Of course, he didn’t do this all by himself. He had the bigwigs were behind him: Harry J. Anslinger of the Federal Bureau of Narcotics (FBN) the banker Andrew William Mellon, the Du Pont family (who hasn’t heard of their watches?)… and a long list of society’s richest figures. With their combined power, it was hardly surprising that they killed off the hemp industry and everything to do with cannabis. In fact, had they wanted to, they could have killed off any other industry.
If we add to this the advent of the pharmaceutical industry, which for obvious reasons also saw cannabis as a threat to its wealth, things become even more complicated and harder to resolve. We all know what happened from then on and the absurd bans which we are dealing with today are just repercussions of these events.
For these individuals and their impregnable power base, it didn’t matter that hemp was more environmentally-friendly, durable, resistant and cheaper. It also didn’t matter to them that cannabis is a medicine and was the light at the end of the tunnel for numerous diseases. As always, at the end of the day the most important thing was, and probably still is, money and power.
But now we are seeing things change…
Almost all at once, the United States got rid of its outdated ban. Let’s take a closer look at how things changed.
The first state to end the ban was California and in 1996 it became the first state to legalise the consumption of cannabis for medicinal purposes; a historic move that would serve as a future model. In fact, many states followed suit in approving cannabis for medicinal use.
2012. Washington and Colorado
It was to take another 16 years before the US surprised the world again, when in November of 2012, Washington and Colorado took the lead. Both states became the first to approve the legalisation of the sale and possession of cannabis for recreational use.
2014. Minnesota, Florida, New York…
On 1 January 2014, cannabis began to be sold legally in Colorado for recreational use, thus paving the way for the first legal market for cannabis in the United States.
In May of 2014, Minnesota legalised medicinal cannabis, although the state’s legislation only applies to cannabis extracts.
In June of that year, the governor of Florida, Rick Scott, gave his final and immediate approval to the draft bill on medicinal cannabis for the state. Sadly, a few months later the medicinal cannabis initiative fell through miserably after having failed to gather enough votes, and was therefore not added to the constitution.
Immediately following Florida, the state of New York did exactly the same thing in June of 2014, thus becoming the 23rd state to legalise medicinal cannabis. This was a somewhat bittersweet victory for New Yorkers, as Governor Cuomo’s restrictions put a damper on things for them. We will see what happens in 2021, when the current medicinal scheme expires.
In 2014, it was Alaska, Oregon and Washington D.C.’s turn
November 2014. Exactly two years had elapsed between the amazing precedent set by Washington and Colorado, and the decision by Alaska, Oregon and Washington D.C. to legalise the recreational use of cannabis.
The State of Oregon voted in favour of Measure 91, which legalises the possession, use and sale of recreational cannabis for adults over 21 years of age. It was also very noteworthy that 70% of voters in the District of Columbia approved Initiative 71 to legalise cannabis. Indeed, Muriel Bowser, the mayor of Washington D.C., announced on live television that the possession of cannabis would be legal from 12:01 on Thursday, 26 February 2015 in the capital city of the United States.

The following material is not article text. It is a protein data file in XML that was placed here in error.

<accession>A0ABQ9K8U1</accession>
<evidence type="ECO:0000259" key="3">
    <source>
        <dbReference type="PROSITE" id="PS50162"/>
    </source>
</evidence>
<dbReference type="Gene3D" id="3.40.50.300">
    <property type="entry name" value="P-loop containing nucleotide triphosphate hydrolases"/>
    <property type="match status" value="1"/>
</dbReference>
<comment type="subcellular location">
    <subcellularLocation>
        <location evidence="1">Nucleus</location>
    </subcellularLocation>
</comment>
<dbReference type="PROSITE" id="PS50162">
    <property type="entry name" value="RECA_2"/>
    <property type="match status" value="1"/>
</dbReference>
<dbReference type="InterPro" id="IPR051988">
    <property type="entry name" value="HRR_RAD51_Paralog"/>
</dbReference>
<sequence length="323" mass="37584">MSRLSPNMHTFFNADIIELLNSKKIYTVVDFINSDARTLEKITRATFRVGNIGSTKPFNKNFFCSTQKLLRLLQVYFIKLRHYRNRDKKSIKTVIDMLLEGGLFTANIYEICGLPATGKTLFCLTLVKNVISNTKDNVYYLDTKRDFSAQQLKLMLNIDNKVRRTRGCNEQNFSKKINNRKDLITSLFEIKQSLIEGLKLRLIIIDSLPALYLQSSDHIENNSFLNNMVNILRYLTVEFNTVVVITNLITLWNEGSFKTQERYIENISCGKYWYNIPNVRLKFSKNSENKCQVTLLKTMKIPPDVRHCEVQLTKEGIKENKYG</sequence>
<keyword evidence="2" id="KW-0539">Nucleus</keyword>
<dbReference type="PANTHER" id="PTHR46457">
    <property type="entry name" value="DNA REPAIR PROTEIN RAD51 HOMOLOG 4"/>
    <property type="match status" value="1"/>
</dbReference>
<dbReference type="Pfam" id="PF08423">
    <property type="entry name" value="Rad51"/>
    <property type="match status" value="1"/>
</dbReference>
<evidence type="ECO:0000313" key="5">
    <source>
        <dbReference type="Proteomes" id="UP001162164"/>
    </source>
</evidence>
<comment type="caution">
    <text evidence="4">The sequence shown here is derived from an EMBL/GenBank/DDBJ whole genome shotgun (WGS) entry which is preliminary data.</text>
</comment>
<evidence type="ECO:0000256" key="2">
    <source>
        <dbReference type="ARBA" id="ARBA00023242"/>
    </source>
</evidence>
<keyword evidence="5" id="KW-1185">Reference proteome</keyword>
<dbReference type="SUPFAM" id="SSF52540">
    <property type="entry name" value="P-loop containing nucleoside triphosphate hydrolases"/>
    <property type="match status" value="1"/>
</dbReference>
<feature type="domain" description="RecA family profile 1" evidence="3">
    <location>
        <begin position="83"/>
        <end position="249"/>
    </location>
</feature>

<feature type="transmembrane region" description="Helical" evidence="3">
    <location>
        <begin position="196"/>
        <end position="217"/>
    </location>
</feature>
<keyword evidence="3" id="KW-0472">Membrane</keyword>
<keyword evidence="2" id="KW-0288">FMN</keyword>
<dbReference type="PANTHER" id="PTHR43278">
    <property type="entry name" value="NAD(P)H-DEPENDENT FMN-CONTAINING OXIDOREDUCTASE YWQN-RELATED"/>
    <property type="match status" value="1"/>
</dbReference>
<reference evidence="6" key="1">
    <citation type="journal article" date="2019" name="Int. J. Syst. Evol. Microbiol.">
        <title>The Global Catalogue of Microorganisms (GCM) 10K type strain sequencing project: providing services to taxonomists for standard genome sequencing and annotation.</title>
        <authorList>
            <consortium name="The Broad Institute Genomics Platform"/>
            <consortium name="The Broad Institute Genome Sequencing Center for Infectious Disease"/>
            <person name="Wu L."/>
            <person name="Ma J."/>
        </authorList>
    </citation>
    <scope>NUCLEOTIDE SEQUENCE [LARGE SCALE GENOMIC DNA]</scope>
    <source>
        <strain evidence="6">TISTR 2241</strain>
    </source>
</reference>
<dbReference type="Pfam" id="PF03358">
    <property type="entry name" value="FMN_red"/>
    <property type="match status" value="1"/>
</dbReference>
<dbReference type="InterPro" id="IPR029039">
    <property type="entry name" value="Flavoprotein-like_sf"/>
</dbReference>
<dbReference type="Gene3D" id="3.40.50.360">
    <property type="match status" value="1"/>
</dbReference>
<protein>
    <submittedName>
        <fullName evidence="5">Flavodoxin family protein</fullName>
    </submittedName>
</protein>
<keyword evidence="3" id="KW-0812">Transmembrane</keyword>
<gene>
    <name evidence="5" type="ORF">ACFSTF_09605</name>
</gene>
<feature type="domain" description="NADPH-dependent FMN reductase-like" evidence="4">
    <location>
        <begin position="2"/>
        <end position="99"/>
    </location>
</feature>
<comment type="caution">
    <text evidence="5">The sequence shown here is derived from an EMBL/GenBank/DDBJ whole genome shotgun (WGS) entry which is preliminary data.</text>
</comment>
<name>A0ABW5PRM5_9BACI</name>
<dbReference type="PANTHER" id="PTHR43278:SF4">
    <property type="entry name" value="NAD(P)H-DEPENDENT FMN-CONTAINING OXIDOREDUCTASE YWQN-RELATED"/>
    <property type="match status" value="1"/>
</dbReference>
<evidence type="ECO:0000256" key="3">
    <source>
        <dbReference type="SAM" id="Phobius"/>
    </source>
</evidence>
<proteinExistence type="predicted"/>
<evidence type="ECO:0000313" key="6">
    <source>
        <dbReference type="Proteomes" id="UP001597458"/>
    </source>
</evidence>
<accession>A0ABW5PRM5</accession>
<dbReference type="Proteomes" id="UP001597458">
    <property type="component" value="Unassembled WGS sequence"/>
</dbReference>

As of that moment, Initiative 71 allows those over the age of 21 to possess between 50 and 60 grams of cannabis, smoke it at home or in private areas, share up to 30 grams and grow up to six plants at home (of which only 3 can be mature plants). It is worth pointing out that these measures are not applicable to the areas of the city that are under the federal jurisdiction. In fact, 29% of Washington D.C. is under federal jurisdiction (including national parks, military properties and public housing). In these places, the ban on carrying any amount of cannabis remains in place, in accordance with federal law, which still prohibits possession and consumption.
The prospects for 2016: plans before the end of the year
At least a further 20 states, where there are a number of activist initiatives in place, look set to regulate cannabis in the course of 2016. There is no doubt that this will be a red-hot issue in the upcoming and highly-anticipated presidential election in November. The states that have moved forward and now regulate cannabis for medicinal or recreational use will join the ranks of the 35 states that have already legalised cannabis in one way or another.
The states of Californian, Nevada, Arizona and Maine are among the favourites to legalise cannabis for recreational use before the end of this year. As we have already discussed, the consumption of cannabis for recreational use is already legal in Washington, Colorado, Alaska, the District of Columbia and Oregon. Specifically in Oregon, medicinal use has been legal from 1 July 2015 and carrying small amounts will no longer be penalised from 1 January 2016.
Likewise, several initiatives have been launched to regulate the medicinal or recreational use of cannabis, or both, in the states of Arizona, Arkansas, Georgia, Idaho, Massachusetts, Michigan, Mississippi, Missouri, Montana, New Mexico, North Dakota, Oklahoma, South Dakota, Utah and Wyoming.
Ohio also joined the list when, on 8 June 2016, Governor John Kasich signed into law a bill legalising cannabis for medicinal use. Pennsylvania did the same only months before, on 17 April 2016.
States that have not formalised the legalisation or decriminalisation of cannabis have at least taken the first steps towards this process. Vermont, for example, put forward a proposal at the beginning of 2016, whose aim was to put an end to cannabis prohibition as well as legalising it for recreational use.
For this reason, it is unsurprising that, according to data from several surveys conducted among US citizens, more than half of the country’s population now supports cannabis legalisation.
We at Sensi Seeds are encouraged by the fact that the United States is continuing down the path towards ending prohibition and closing the final chapter of a book they themselves had started.